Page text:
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Money Management for Business Owners

Running a business successfully involves proper money management, which includes separating personal and business finances, setting a budget, tracking business income and expenses, generating financial statements, and paying taxes.

Getting Started

Separate your personal and business finances:

  • Open and use a separate checking account(s)for your business.

  • Open and use separate credit cards for your business. Beware of high interest rates and annual fees and pay off your credit card balance every month to prevent interest charges from building up.

Set a budget based on your business’s income & expenses:

  • Plan how money will be used or spent during a specific period (e.g., monthly or quarterly).

  • Track business income and expenses to trim unnecessary outlays, to increase business profits, and to maximize tax deductions at the end of the tax year.

  • Set aside money for future business growth or investment opportunities.

Tracking Business Income and Expenses

Consider purchasing and using accounting software to track business revenue, expenses, and sales tax and to capture and organize receipts. Software options for small businesses include QuickBooks, FreshBooks, Xero, Wave, and ZipBooks, among others.

Tracking Business Income

Cash Sales

  • Sales made, where a customer pays for the goods or services at the time they are sold or at the time services have been provided, regardless of whether a customer pays with cash, a credit card, or a debit card.

  • Hot Tip: Record cash deposits correctly. Most businesses implement a process to double-check that the amount of cash deposits made is equal to the amount in sales.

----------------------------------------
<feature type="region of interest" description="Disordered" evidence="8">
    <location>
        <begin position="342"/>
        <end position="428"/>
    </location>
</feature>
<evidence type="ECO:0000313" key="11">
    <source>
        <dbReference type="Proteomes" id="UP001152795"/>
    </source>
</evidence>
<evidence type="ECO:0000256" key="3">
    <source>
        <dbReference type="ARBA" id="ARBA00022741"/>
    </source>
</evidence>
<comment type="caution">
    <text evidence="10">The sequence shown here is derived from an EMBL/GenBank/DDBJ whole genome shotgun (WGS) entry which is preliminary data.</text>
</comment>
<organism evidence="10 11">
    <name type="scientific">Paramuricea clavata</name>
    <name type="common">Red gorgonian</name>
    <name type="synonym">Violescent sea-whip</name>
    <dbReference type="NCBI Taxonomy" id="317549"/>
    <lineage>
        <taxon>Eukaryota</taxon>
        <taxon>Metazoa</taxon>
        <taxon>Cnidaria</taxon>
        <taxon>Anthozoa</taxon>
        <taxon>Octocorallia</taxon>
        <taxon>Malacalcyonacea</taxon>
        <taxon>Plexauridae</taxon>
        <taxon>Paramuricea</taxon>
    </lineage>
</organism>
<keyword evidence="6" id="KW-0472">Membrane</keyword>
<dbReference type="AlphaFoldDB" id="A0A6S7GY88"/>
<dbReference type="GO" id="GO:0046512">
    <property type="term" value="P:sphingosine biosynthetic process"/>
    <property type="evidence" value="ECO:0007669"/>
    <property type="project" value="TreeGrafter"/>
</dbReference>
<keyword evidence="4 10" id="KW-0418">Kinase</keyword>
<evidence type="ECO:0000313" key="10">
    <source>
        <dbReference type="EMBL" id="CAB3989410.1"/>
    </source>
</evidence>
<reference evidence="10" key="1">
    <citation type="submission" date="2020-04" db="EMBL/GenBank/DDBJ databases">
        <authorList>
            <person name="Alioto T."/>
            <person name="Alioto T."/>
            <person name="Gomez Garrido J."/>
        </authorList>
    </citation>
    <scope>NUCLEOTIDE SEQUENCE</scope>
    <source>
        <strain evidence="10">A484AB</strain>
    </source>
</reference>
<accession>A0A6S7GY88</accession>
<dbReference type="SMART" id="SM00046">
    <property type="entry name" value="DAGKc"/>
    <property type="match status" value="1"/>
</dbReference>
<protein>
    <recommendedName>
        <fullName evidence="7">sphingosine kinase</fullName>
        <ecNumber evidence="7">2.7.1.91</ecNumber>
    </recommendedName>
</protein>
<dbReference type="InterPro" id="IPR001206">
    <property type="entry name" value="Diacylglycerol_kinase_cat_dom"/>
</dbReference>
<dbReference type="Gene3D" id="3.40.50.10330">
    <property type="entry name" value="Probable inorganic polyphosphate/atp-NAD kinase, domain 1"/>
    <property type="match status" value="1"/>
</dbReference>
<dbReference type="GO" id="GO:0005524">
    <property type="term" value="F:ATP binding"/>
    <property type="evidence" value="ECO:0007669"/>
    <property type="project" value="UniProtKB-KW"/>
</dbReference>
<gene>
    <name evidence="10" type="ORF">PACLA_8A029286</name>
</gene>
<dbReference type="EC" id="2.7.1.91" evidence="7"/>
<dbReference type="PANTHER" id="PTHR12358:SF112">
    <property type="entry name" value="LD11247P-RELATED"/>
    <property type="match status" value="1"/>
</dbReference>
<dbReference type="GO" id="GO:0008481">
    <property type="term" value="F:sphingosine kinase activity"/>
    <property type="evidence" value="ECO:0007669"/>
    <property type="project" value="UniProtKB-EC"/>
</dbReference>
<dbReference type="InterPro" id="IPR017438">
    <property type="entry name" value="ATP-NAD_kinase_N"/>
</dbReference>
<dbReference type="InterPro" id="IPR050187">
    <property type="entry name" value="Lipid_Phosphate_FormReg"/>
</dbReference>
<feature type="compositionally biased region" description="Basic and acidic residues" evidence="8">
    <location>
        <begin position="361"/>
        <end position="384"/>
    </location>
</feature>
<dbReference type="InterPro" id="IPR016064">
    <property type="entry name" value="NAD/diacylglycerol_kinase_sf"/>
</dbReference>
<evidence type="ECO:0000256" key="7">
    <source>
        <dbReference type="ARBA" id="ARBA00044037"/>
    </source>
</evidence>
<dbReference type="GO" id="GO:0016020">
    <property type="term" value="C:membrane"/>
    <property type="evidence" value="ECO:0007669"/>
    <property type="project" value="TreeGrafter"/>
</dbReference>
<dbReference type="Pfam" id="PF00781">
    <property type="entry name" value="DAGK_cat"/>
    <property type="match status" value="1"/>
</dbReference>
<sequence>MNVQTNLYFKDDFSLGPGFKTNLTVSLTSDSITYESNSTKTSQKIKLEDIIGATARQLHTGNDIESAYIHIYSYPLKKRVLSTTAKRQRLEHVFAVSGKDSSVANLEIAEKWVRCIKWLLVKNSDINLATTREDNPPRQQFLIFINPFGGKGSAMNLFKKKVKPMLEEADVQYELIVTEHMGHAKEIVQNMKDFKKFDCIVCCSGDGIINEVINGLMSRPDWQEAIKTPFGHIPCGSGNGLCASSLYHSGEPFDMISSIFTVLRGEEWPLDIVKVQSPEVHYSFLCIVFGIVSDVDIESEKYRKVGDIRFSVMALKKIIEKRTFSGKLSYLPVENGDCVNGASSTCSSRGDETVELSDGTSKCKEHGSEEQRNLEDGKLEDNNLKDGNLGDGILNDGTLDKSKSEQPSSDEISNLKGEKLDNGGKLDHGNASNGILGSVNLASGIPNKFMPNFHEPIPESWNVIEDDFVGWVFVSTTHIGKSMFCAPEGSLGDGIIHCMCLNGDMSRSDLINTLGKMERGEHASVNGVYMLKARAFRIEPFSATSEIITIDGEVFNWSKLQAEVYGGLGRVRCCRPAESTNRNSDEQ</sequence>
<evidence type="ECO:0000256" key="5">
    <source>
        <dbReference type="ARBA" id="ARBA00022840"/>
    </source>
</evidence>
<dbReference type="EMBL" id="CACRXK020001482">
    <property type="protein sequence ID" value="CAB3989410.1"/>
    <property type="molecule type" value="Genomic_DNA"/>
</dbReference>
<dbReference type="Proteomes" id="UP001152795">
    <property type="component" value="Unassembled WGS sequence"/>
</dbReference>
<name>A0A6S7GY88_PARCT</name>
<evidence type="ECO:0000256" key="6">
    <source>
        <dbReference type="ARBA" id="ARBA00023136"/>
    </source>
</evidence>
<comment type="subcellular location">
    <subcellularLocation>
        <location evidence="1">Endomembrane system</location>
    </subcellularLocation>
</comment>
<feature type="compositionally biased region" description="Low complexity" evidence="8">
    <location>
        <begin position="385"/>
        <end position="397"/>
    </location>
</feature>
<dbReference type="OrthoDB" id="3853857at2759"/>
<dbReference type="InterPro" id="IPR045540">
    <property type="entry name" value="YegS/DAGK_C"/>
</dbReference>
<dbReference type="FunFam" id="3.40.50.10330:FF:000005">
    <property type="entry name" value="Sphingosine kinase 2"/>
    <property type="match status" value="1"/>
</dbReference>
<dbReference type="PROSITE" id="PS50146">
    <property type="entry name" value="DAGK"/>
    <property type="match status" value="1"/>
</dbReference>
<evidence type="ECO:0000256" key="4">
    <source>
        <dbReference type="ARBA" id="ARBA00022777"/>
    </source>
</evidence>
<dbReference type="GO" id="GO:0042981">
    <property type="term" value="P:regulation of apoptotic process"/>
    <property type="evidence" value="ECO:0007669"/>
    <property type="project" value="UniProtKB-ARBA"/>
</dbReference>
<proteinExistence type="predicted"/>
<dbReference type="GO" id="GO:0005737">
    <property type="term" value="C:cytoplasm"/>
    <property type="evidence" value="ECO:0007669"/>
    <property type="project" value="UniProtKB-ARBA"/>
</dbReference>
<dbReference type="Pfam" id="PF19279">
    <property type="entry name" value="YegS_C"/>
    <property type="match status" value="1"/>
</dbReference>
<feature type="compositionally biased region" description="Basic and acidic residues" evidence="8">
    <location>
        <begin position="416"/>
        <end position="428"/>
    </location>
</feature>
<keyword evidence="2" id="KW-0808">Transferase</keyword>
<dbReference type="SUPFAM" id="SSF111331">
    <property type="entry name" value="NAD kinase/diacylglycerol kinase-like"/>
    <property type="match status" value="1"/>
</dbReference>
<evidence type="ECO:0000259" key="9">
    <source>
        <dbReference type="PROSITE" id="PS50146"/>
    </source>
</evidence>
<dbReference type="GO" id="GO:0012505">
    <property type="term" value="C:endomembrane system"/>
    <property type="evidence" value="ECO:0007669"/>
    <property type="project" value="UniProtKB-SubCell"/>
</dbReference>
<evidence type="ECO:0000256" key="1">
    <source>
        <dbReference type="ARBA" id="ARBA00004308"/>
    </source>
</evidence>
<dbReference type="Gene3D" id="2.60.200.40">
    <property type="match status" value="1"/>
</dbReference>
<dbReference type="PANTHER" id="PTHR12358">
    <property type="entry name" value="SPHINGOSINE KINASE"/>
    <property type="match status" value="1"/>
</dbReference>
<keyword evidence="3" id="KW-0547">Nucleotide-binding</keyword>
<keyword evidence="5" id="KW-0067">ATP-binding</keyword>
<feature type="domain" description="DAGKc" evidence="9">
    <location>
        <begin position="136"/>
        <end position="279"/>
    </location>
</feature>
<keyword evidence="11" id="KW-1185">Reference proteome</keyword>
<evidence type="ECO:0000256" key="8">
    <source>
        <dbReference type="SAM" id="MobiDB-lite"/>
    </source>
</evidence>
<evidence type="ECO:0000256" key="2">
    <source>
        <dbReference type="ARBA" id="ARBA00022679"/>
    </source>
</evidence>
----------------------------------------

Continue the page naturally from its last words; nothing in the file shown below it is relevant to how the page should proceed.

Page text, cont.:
Credit Sales

  • Sales made, where the customer agrees to pay for goods or services at a later date.

  • Credit sales are especially important to track so that you know how much your customers owe and when their payments are due.

Tracking Business Expenses

Recurring Expenses

  • Includes expenses you expect to pay every month to keep the business running.

  • Examples include rent, utilities, or a recurring payment to vendors and suppliers.

Nonrecurring Expenses

  • Includes unexpected expenses and expenses you should plan for.

  • Examples include building or machine repairs, replacing furniture or fixtures, or unanticipated travel expenses.

Generating Financial Statements

Although not always necessary, it may be helpful to periodically generate and review financial statements for your business. They summarize the financial status of your business and can help you to acquire financing for your business when you seek it. Below are the most common (and important) types of financial statements.

Profit and Loss Statement

A summary of all business revenue, less all business expenses, during a specified time in the past (generally, a month or a quarter). The difference between revenue and expenses is the profit or net loss of your business during a given time period.

Balance Sheet